Background: Social support is a well-known protective factor against depressive symptoms and substance use problems, but very few studies have examined its protective effects among residents of permanent supportive housing (PSH), a housing program for people with a history of chronic homelessness. We utilized unconditional latent growth curve models (LGCMs) and parallel process growth models to describe univariate trajectories of social support, depressive symptoms, and substance use problems and to examine their longitudinal associations in a large sample of adults residing in PSH.
Methods: Participants were 653 adult PSH residents in North Texas (56% female; 57% Black; mean age: 51 years) who participated in a monthly health coaching program from 2014 to 2017. Their health behaviors were assessed at baseline and tracked every six months at three follow-up visits.
Results: Unconditional LGCMs indicated that over time, social support increased, whereas depressive symptoms and substance use problems decreased. However, their rates of change slowed over time. Further, in parallel process growth models, we found that at baseline, individuals with greater social support tended to have less severe depressive symptoms and substance use problems (coefficients: - 0.67, p < 0.01; - 0.52, p < 0.01, respectively). Individuals with a faster increase in social support tended to have steeper rates of reduction in both depressive symptoms (coefficient: - 0.99, p < 0.01) and substance use problems (coefficient: - 0.98, p < 0.01), respectively.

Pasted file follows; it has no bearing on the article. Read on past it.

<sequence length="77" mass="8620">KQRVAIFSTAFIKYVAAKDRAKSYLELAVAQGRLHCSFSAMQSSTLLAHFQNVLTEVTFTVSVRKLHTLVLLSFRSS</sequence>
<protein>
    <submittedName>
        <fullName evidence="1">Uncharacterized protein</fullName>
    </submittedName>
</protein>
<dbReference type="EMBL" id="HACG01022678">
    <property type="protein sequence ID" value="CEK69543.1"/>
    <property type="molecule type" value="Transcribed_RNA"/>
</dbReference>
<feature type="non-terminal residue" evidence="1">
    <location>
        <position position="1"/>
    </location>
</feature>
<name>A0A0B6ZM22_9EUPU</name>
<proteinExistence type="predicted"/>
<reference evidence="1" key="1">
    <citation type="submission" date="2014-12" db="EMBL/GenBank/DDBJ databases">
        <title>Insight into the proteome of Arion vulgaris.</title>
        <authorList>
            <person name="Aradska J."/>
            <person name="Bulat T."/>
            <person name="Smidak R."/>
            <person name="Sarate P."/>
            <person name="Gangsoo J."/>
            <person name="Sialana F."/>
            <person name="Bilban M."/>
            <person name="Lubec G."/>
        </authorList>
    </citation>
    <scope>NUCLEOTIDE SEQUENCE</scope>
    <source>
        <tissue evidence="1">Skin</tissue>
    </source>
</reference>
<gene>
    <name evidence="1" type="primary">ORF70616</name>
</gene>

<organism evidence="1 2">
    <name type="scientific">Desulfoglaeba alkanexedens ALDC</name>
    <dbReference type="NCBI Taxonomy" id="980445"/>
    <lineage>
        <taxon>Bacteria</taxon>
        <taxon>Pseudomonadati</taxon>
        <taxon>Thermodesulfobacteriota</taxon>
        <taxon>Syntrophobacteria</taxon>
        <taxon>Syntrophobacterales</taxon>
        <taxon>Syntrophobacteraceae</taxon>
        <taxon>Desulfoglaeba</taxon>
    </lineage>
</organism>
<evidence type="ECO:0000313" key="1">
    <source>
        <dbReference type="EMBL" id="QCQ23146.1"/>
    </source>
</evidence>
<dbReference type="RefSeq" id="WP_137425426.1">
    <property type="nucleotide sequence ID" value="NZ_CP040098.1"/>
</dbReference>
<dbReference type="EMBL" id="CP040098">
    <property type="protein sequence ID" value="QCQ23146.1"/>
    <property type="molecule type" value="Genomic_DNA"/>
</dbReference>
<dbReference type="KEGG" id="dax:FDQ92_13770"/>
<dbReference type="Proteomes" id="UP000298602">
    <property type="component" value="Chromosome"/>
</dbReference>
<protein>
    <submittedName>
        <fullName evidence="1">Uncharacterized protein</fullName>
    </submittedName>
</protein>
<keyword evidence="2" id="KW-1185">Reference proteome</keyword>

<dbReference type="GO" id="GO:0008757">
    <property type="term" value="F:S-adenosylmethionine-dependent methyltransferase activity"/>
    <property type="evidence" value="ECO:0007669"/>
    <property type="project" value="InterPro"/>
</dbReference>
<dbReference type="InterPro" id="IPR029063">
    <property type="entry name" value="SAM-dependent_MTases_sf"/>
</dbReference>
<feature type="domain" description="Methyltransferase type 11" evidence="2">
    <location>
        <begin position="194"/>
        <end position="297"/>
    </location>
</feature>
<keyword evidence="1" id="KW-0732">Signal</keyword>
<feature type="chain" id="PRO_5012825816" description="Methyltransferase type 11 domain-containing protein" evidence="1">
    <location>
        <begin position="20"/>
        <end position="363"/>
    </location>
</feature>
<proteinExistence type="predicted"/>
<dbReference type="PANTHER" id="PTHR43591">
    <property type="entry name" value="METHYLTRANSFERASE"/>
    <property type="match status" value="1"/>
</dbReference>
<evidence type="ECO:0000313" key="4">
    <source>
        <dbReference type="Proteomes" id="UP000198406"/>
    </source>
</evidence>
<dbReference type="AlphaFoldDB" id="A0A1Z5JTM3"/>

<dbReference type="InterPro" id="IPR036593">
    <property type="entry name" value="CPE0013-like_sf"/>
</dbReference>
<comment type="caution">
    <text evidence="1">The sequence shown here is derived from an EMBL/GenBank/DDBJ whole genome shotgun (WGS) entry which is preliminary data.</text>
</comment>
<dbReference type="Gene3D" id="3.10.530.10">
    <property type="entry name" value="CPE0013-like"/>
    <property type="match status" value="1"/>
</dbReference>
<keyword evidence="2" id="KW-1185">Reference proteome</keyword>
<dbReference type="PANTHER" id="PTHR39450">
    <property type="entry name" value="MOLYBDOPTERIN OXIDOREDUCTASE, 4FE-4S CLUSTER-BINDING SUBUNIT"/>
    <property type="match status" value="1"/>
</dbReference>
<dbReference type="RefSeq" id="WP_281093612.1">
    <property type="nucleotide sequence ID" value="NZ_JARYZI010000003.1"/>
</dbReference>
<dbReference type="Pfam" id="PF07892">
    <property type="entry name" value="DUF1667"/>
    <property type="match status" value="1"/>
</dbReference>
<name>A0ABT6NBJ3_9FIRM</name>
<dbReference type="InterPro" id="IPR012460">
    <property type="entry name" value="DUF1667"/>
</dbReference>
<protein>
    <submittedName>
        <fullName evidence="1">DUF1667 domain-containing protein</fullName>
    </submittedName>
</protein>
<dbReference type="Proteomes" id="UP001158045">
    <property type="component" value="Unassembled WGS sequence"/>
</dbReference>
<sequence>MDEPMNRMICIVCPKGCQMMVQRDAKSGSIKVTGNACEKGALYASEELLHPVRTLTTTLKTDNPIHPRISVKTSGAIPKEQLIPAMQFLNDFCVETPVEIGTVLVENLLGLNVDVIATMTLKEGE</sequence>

Conclusions: This study suggests that plausibly, increases in social support, though slowing over time, still positively impact depressive symptoms and substance use problems among PSH residents. Future PSH programs could emphasize social support as an early component as it may contribute to clients' overall health.
Keywords: Depressive symptoms; Latent growth modeling; Permanent supportive housing; Social support; Substance use problems.